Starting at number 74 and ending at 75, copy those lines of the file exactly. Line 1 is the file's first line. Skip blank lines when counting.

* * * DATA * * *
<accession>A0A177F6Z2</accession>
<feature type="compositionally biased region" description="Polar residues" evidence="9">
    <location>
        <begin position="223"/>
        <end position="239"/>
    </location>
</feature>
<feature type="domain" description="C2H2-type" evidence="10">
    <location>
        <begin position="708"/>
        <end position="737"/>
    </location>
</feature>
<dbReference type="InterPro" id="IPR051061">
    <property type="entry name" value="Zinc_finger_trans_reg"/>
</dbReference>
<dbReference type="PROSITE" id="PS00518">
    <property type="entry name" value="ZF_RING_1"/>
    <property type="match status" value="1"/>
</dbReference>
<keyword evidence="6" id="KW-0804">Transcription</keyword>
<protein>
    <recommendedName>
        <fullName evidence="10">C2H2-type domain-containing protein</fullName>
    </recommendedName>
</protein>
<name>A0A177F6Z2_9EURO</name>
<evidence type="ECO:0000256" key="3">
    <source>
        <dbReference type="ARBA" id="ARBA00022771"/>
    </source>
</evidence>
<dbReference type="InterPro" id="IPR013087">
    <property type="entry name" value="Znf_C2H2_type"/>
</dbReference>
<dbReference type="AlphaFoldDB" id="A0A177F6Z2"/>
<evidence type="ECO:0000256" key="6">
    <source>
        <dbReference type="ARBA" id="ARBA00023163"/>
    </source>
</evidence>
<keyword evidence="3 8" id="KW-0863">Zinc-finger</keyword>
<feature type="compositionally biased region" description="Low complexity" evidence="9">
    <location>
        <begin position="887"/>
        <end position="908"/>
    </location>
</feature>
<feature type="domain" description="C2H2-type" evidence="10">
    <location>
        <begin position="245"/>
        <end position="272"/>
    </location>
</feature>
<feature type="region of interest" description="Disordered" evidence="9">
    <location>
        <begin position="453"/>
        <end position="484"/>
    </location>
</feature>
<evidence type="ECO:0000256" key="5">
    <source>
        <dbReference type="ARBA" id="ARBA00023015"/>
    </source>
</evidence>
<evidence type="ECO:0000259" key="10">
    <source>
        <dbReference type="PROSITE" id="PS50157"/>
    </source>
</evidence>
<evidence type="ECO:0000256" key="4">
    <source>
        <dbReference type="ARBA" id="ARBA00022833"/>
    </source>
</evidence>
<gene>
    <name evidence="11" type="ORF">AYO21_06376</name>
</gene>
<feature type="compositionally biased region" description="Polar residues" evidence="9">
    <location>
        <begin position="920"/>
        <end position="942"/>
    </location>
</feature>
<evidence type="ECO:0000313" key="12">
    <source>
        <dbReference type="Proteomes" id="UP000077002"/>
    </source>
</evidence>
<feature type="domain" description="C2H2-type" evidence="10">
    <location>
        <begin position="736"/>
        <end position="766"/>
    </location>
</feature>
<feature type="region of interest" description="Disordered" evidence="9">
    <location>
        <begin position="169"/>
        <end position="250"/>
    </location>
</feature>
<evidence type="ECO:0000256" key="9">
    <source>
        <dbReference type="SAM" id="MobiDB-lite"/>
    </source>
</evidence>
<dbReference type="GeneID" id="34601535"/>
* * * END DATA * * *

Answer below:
    </source>
</evidence>